If a book’s worth reading once, it’s worth reading one hundred times?

Wednesday, 18 February, 2015

I always think that reading a book – especially one that you like – several times is a good idea, but what about sitting down to the same title one hundred times? There’s little doubt that you’d become more than familiar with the subject matter that’s for certain, and it’s a process that Canadian writer Stephen Marche swears by.

I read Hamlet a 100 times because of Anthony Hopkins. He once mentioned, in an interview with Backstage magazine, that he typically reads his scripts over a 100 times, which gives him “a tremendous sense of ease and the power of confidence” over the material. I was writing a good chunk of my doctoral dissertation on Hamlet and I needed all the sense of ease and power of confidence I could muster.

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The favourite books of the famous and influential

Wednesday, 15 October, 2014

It occurs to me I’m not reading enough books at the moment. Therefore I read “To Kill a Mockingbird” last week, and am about to start “Fear and Loathing in Las Vegas” by Hunter S. Thompson, after I’ve read “Life in Half a Second”, by Matthew Michalewicz, a tome I think I need to read. And absorb.

I’ve had to cut back on the movies I watch to do achieve though, but I’ve probably been a little over-weight films these last few years anyway.

Long story short, I’m often on the look out for reading ideas, so this list of the favourite books of people such as Bill Murray, Michelle Obama, Robin Williams, Olivia Munn, Hillary Rodham Clinton, James Franco, and forty-four other “cultural icons”, might have come along at just the right time.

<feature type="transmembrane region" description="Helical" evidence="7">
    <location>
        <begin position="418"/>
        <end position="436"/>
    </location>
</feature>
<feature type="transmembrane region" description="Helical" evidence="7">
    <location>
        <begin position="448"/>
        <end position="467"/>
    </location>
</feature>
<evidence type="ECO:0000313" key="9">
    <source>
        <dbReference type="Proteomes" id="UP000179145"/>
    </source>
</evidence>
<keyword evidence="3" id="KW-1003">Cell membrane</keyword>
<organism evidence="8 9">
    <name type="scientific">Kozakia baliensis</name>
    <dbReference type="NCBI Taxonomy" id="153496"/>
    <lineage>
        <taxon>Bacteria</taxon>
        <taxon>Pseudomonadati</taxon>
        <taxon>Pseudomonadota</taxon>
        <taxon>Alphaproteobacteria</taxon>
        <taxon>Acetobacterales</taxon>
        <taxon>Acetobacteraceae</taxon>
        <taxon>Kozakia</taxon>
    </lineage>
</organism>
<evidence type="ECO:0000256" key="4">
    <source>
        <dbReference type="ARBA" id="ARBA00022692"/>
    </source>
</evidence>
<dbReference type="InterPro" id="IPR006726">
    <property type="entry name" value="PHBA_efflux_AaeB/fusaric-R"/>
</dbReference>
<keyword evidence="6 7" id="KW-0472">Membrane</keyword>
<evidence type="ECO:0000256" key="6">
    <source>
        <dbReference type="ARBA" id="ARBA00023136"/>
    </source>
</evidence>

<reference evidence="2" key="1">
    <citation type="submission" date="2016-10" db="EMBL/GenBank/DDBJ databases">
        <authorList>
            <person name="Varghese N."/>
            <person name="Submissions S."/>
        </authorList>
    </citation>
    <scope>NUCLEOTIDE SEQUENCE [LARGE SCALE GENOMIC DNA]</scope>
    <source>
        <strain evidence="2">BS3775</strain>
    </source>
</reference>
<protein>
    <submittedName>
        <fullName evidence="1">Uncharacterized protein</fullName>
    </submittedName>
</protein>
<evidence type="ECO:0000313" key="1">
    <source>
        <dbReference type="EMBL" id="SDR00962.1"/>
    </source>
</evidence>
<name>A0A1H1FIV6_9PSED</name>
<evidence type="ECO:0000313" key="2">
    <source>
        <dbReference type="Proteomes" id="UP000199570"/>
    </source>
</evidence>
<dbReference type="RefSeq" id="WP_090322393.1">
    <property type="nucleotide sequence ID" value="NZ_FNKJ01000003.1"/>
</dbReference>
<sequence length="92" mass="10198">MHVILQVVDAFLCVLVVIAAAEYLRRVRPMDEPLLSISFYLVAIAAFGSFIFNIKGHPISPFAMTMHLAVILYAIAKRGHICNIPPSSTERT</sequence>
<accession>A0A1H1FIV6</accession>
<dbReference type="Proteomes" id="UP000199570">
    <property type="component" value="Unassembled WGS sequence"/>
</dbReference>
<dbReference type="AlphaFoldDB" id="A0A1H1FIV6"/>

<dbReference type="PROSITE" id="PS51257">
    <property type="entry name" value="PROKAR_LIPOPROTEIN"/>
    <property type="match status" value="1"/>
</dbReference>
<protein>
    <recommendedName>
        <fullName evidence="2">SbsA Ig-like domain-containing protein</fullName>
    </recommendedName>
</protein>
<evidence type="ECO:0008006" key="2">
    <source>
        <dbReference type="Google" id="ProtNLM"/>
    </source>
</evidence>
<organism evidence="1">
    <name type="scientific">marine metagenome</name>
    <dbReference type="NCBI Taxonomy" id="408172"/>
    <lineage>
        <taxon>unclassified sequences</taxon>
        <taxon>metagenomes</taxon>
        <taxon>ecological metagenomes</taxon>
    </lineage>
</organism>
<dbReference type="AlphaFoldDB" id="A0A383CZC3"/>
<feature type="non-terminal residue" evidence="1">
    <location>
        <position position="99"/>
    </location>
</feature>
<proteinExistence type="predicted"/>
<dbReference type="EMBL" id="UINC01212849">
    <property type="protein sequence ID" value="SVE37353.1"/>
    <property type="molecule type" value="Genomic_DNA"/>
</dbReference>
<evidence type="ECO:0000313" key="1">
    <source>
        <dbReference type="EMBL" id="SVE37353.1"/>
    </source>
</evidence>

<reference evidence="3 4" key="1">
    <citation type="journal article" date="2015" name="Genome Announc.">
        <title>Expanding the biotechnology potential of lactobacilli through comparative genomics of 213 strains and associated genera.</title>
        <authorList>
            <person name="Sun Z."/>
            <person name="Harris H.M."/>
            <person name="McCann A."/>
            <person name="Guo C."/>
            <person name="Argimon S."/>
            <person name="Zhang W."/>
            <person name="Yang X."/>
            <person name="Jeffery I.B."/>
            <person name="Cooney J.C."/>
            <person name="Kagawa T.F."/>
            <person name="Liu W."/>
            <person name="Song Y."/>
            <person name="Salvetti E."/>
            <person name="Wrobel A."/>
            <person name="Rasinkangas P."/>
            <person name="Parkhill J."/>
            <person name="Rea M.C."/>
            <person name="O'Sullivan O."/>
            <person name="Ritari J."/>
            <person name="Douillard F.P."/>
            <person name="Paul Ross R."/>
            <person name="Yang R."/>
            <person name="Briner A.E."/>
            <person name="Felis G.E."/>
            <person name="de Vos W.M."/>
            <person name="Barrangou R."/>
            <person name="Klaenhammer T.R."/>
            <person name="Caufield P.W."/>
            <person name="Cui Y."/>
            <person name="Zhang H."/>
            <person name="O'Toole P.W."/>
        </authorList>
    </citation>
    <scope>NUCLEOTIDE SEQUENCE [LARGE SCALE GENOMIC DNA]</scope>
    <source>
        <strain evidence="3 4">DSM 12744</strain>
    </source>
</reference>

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Is there a way to accrue more life points so there’s more time to read?

Wednesday, 8 October, 2014

This is why we struggle to make it through our reading lists… books, articles, websites, social media, what have you. If time to take in all this material is broken down into “life points”, then we are possessed of a maximum of forty million of these units as of age five.

Given how much there is to potentially read though, likely many trillions of life points worth, if not much more, it quickly becomes clear that care must be taken in how this all too limited supply of points is allotted.

If you live in a developed nation, your average life span is about 80 years. Most children learn to read at 5 years-old, so we only have about 39.5 million life points to invest in consuming content. Of course, this presumes you do not sleep, and instead lay in bed for eight hours each night, flicking through shit on your phone.

Via Hypnophant.

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Is the library about to be archived?

Friday, 2 May, 2014

This came up in conversation a few weeks ago, what is to become of libraries in a world where books and publications are increasingly becoming digital?

As at the New York Public Library, the books are making a quiet last stand against the techno-historical forces pushing them aside. It seems unlikely they’ll hold onto their real estate for very long. The desktops are, for now, essential for a significant but shrinking slice of the population – mostly poor and elderly people – who can’t reliably access the Internet from home or on a mobile device. Eventually, the Venn diagram of those who lack smartphones and those who lack homes may nearly overlap exactly. Libraries are well positioned to serve many of the needs of this demographic, the dispossessed of the digital age.

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Skim reading is making poorer readers of us all

Wednesday, 23 April, 2014

You’re probably skim reading these very words as your eyes quickly scan through what’s on offer here today. That’s ok, I don’t mind, that why’s I try to be as succinct as possible. Besides, I’m just happy you’re here in the first place.